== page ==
A Boeing 737 MAX aircraft operated by Southwest Airlines made an emergency landing after experiencing an engine problem as it was being ferried from Florida to California, the US Federal Aviation Agency said.
"The aircraft returned and landed safely in Orlando," the FAA said in a statement, adding that no passengers were on board the aircraft, which was being transferred to Victorville, California for storage.
"The FAA is investigating," added the agency, which grounded the Boeing 737 MAX on 13 March following two deadly accidents involving Ethiopian Airlines and Lion Air, but continues to allow the planes to be ferried from airport to airport.
Southwest said the plane experienced an engine problem "shortly after takeoff".
"The crew followed protocol and safely landed back at the airport" around 3pm (7pm Irish time), spokesman Chris Mainz said.
"The Boeing 737 MAX 8 will be moved to our Orlando maintenance facility for a review."
It was the latest setback for Boeing's flagship narrow-body plane following October's Lion Air crash and the Ethiopian Airlines accident earlier this month, which together killed 346 people.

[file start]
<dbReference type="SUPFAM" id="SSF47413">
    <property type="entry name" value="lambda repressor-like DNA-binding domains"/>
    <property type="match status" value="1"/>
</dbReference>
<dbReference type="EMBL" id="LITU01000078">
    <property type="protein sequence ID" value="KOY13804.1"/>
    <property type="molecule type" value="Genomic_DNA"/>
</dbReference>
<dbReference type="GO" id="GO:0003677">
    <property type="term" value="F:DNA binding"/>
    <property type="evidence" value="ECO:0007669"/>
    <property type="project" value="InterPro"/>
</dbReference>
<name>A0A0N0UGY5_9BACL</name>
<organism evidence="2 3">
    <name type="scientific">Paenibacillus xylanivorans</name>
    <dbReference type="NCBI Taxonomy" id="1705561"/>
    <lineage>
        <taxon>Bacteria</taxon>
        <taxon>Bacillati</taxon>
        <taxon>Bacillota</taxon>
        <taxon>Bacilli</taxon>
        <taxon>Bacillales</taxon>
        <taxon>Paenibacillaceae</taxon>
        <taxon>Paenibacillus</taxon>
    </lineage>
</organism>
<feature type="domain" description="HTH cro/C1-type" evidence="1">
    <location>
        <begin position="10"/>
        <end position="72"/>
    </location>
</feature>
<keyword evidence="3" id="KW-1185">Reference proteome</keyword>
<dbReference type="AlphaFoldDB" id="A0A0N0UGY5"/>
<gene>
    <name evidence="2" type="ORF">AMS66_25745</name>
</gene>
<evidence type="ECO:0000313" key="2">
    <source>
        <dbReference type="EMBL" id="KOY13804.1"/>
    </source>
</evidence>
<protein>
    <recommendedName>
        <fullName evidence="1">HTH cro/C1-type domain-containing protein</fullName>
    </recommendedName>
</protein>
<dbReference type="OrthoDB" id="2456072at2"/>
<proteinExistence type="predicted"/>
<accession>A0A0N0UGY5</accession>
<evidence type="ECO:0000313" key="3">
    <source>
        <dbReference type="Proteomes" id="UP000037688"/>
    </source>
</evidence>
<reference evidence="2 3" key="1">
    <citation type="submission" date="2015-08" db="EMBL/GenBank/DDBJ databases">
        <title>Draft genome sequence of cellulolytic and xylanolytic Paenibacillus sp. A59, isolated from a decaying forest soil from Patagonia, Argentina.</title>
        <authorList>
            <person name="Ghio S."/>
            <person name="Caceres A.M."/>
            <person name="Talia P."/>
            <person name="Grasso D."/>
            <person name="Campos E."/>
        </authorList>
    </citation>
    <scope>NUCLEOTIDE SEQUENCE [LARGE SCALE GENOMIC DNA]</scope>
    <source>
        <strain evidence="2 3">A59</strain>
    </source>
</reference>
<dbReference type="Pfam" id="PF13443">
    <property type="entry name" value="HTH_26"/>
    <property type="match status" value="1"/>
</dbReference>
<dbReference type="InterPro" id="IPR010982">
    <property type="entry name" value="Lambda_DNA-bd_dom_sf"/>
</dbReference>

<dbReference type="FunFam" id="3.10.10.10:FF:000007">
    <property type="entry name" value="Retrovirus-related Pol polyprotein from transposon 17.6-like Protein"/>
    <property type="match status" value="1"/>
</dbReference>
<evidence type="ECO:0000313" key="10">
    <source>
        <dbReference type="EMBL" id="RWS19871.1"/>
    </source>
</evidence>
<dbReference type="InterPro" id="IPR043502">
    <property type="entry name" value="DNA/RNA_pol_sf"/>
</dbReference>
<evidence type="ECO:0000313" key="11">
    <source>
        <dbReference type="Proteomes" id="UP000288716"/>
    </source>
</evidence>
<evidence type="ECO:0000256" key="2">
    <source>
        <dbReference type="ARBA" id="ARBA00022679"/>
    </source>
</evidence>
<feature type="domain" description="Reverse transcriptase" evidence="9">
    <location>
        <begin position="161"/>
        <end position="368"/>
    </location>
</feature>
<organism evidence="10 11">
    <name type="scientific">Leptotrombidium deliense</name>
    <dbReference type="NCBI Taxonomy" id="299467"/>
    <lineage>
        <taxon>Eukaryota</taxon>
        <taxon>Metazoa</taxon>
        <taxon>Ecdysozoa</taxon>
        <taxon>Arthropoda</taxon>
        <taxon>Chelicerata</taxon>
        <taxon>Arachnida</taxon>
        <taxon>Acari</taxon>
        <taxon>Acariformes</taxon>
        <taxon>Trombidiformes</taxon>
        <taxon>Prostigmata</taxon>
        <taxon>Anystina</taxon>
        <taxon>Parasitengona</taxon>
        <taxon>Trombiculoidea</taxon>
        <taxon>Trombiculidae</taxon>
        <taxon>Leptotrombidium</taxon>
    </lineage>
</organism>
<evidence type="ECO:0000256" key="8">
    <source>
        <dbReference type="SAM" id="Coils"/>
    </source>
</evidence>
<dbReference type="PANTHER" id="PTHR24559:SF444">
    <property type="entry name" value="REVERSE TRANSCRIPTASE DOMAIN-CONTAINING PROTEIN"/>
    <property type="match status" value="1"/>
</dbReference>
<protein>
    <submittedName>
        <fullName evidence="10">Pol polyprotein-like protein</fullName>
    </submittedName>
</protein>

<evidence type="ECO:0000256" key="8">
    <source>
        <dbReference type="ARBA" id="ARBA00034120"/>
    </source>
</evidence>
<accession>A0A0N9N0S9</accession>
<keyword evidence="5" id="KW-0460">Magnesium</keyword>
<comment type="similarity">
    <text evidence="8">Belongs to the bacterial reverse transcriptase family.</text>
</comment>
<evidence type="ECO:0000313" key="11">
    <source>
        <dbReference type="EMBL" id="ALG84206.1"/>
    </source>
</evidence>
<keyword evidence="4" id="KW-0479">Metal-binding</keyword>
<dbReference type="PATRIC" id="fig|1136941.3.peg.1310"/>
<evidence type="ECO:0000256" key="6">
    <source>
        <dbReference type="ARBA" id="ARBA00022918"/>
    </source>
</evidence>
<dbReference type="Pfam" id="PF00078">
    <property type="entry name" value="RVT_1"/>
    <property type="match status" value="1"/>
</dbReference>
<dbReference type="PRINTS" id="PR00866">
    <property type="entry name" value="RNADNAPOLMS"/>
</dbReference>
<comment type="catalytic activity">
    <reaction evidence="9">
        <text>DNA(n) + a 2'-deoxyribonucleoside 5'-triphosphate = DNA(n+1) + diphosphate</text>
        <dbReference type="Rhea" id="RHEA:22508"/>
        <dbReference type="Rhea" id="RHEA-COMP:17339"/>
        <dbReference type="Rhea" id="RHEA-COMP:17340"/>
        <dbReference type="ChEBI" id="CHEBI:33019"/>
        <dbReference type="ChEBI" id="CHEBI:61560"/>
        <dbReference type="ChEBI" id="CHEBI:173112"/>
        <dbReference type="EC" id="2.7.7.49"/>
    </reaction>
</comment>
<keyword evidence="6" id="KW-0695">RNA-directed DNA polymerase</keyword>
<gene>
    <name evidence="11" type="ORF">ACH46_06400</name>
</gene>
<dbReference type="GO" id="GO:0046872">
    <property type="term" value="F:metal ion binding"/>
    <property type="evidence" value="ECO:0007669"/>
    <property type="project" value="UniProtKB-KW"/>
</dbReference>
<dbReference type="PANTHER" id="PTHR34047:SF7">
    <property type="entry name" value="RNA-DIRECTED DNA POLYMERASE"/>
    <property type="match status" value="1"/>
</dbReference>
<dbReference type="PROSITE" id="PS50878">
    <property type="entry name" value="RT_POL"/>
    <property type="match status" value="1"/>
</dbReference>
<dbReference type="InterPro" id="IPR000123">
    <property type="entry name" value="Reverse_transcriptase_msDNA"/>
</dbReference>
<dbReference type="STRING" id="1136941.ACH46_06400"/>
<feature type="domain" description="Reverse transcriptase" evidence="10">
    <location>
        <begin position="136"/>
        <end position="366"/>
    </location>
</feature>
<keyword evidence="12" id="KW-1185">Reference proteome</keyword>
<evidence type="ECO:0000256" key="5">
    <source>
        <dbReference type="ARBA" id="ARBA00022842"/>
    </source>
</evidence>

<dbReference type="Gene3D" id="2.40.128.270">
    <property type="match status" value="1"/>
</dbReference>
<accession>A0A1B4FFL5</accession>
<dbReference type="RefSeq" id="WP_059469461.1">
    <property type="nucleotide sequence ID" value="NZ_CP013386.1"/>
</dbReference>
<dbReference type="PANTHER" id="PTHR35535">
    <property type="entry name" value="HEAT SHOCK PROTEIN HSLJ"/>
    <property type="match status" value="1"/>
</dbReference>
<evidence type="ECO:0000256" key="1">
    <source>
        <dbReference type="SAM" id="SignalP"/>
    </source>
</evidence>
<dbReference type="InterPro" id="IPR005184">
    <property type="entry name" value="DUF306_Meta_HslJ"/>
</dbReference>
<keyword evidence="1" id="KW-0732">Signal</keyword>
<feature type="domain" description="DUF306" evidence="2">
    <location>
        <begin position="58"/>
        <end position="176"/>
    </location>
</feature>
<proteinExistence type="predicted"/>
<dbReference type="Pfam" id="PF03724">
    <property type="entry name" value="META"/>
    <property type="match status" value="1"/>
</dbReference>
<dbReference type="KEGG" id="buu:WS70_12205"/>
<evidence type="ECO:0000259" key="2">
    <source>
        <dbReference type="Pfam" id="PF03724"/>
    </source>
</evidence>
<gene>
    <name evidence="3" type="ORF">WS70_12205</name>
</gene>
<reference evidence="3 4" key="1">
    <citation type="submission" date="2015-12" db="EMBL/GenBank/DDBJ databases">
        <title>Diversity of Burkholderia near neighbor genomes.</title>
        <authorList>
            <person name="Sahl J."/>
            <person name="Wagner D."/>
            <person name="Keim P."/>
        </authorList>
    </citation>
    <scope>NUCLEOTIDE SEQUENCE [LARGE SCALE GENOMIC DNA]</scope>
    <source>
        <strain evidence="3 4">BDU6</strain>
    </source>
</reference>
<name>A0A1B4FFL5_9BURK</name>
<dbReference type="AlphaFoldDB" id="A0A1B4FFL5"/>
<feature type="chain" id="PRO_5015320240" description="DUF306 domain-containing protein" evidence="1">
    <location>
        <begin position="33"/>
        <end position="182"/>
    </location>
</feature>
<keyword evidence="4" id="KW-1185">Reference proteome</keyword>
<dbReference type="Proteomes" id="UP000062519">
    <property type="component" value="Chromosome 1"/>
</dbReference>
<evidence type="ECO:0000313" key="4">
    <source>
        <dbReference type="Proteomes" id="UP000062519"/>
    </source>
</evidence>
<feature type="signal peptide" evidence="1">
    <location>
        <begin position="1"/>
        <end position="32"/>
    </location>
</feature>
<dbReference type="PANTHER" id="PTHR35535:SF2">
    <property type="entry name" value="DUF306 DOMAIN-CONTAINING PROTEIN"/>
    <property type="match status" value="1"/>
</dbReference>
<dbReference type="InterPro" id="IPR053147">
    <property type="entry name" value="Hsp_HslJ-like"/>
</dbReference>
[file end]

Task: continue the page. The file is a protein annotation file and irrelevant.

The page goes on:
The accidents, which shared similarities, led authorities across the world to ground the aircraft.
Boeing has since conducted test flights of its 737 MAX to evaluate a fix for the MCAS stall prevention system targeted as a potential cause for the deadly crashes, two sources familiar with the matter said.
The system has been criticiaed since it can malfunction and make it difficult for pilots to control the aircraft. Both of the recent crashes occurred moments after takeoff.
A Senate Commerce Committee panel will hold a hearing later today to question FAA Acting Administration Daniel Elwell and Transportation Department Inspector General Calvin Scovel.
The officials are expected to face questions on the FAA's certification of the 737 MAX and whether regulators have become too cozy with the company and fast-tracked some approvals.
The session is expected to be followed by a second hearing at a later date with Boeing, airline pilots and other stakeholders, the committee said.